Burrowing Owl Photo: Greg Lasley

In order to protect Alberta's Endangered species, it's important to find the answers to three questions:

  • what does it mean when a species is 'endangered?'
  • which Alberta species are endangered?
  • what can be done to help them?

This page provides information that will help you find answers to the first two questions and describes some organizations and programs that are working to restore extinct species or to keep endangered species from becoming extinct.

The Alberta Special Places Page tells you about Alberta's six distinct types of habitat on which species depend. It is our belief that an important way to protect species is to provide long term protection for at least a portion of their habitat.

For many people, the term 'endangered species' brings to mind well known, large animals like the African Elephant.

But here, in Alberta, the cumulative effect of farming, oil & gas development, mining, forestry and the establishment of our towns and roadways has put as many as 55 percent of Alberta species at risk.

According to the Alberta Government Fish & Wildlife Branch:

  • 20 species of Alberta fish and wildlife are in serious risk of dying out in our province.
  • 2 species are already gone.
  • only 55 per cent of the 535 species found in Alberta are considered healthy.

So, the problem exists right here in our own backyard.

We can do more here to protect species than we can in far away places. We are, after all, the stewards of our own lands.

But we aren't acting as if there is a problem. For example, while the Alberta Government provides good quality information about threatened and endangered species in Alberta, it is simply not doing enough to protect them. And, the Alberta Government is now leading a fight against Federal Endangered Species Legislation.

Endangered Species: What are they & Why are they Important?

Endangered Species in Canada

Endangered Species Legislation in Canada and Habitat Protection in Alberta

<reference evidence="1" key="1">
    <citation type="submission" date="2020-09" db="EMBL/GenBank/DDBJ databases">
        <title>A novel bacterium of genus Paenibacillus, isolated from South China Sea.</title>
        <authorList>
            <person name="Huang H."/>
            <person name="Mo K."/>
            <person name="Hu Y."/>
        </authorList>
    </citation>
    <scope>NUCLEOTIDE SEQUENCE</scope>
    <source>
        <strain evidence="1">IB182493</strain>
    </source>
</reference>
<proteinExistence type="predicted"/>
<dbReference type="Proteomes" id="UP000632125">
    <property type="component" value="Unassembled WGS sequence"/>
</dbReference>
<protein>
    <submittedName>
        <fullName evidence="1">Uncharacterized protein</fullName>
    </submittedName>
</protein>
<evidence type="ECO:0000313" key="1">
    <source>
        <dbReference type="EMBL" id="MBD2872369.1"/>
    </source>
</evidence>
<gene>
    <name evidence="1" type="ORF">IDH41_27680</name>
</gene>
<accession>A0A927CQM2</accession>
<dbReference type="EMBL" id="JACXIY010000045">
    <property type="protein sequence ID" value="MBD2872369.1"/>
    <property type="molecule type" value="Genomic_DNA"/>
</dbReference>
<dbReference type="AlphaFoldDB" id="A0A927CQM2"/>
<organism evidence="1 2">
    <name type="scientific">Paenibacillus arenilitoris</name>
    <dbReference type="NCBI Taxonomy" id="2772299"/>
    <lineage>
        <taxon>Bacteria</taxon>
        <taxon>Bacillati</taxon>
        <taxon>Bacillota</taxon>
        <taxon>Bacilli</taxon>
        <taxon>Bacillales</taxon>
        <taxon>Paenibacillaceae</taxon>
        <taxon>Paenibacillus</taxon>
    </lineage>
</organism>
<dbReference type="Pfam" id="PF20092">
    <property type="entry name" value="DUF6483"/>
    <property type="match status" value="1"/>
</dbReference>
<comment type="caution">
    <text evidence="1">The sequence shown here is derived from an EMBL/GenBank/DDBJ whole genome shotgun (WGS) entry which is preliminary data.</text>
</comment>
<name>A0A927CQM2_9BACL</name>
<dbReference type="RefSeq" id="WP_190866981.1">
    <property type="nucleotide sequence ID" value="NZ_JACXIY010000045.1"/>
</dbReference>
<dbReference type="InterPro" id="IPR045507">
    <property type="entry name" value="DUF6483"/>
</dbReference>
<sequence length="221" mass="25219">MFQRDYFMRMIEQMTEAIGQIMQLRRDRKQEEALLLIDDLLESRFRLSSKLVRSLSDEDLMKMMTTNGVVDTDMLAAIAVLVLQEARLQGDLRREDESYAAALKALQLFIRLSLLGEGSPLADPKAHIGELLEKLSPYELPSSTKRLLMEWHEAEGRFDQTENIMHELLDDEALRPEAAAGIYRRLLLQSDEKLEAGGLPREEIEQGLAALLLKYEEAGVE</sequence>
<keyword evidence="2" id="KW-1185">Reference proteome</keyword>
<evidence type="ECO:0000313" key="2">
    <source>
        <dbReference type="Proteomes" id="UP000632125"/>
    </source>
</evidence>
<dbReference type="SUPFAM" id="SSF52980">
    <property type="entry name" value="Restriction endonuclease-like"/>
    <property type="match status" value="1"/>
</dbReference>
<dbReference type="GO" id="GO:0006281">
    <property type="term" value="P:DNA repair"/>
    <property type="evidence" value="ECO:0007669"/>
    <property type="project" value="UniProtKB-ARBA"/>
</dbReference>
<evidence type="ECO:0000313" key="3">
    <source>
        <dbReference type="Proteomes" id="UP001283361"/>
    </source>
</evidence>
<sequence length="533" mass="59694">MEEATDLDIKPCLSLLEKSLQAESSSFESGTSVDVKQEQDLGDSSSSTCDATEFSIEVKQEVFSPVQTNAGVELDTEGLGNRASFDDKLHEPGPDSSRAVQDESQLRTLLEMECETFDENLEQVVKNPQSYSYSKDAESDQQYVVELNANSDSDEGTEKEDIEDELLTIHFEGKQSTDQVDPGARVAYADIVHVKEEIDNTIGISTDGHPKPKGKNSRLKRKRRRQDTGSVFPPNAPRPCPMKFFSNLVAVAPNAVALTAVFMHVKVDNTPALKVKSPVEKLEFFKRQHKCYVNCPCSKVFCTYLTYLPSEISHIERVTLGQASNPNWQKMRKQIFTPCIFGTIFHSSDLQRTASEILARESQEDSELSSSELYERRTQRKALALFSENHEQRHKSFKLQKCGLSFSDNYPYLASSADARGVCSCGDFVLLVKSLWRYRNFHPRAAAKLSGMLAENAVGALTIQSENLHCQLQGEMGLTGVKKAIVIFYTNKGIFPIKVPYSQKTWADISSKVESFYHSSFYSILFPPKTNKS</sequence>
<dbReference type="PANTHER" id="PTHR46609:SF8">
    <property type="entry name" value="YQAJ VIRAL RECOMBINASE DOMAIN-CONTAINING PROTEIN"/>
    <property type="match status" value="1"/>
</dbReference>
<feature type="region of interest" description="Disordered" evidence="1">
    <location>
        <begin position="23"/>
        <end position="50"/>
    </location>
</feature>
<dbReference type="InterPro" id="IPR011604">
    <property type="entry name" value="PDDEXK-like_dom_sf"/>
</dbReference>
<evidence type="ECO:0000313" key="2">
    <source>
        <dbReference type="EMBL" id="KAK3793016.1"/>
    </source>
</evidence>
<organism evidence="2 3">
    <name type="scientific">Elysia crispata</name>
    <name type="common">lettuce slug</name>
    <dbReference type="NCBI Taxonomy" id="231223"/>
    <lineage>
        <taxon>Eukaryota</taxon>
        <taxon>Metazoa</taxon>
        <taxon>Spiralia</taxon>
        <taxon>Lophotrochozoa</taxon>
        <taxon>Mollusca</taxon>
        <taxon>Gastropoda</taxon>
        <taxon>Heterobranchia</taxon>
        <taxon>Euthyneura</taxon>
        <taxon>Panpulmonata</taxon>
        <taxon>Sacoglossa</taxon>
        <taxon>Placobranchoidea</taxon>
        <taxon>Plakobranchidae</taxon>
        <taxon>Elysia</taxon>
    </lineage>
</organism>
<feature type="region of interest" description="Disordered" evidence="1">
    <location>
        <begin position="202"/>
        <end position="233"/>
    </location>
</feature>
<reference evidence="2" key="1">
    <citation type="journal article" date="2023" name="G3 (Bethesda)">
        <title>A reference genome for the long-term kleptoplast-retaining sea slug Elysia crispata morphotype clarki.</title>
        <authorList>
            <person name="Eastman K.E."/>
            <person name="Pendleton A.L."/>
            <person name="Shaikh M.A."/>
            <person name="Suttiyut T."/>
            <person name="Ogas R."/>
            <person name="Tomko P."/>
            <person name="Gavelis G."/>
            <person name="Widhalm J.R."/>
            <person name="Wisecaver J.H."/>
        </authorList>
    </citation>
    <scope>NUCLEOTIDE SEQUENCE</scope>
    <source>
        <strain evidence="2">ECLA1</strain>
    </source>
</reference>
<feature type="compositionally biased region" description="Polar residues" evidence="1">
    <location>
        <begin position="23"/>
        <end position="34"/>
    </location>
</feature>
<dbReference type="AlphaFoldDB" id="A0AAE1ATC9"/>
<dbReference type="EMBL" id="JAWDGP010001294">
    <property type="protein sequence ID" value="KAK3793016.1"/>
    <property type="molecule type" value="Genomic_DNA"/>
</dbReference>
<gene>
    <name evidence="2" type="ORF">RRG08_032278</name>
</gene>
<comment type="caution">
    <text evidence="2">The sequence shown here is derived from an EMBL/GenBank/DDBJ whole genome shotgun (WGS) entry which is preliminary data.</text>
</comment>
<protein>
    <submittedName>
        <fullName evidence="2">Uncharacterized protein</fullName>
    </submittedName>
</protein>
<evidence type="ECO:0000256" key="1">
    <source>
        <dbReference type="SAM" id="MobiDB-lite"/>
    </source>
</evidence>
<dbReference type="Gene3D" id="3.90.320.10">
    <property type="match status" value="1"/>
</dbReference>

The United States has an Endangered Species Act which protects habitat for species that are endangered. Canada does not. The Canadian Federal Government has now tabled Endangered Species Legislation which is being opposed by many provinces, including Alberta.

Alberta is also resisting setting aside portions of its six diverse natural regions as a means of protecting species dependent on each regions.

  • Special Places 2000. The Alberta Government claims that it has successfully implemented the Special Places Program, but this is merely spin doctoring it's unwillingness to provide protection for species.
  • The alberta government is also proposing Natural Heritage Act which some suggest will remove protection from parks -- a step backwards.
  • The Proposed Canadian Endangered Species Act has been roadblocked by Alberta and other provinces. Just as Alberta has steadfastly refused to protect habitat in the Special Places 2000 program, so is it trying to prevent the Federal government from taking a role.
Blue Flag
Leopard Frog

Want to help protect species and special places?

1. Join or Make a Donation to an Organization that makes a difference.

2. Email or Write the Premier [The Hon. Ralph Klein] and the Minister of Alberta Environmental Protection and express your concern.

[Note: it's not easy to find email links to Alberta Government Ministers -- these are the best that could be found after an extensive search. Consider also phoning or writing the Premier and Minister of Environmental Protection.]

3. Take personal action:

Special Places
At-Risk Species
6 Regions
Green Links

Credits: The information on Alberta's Endangered Species was compiled partly from a series of brochures produced by Alberta Environmental Protection's Wildlife Management Branch.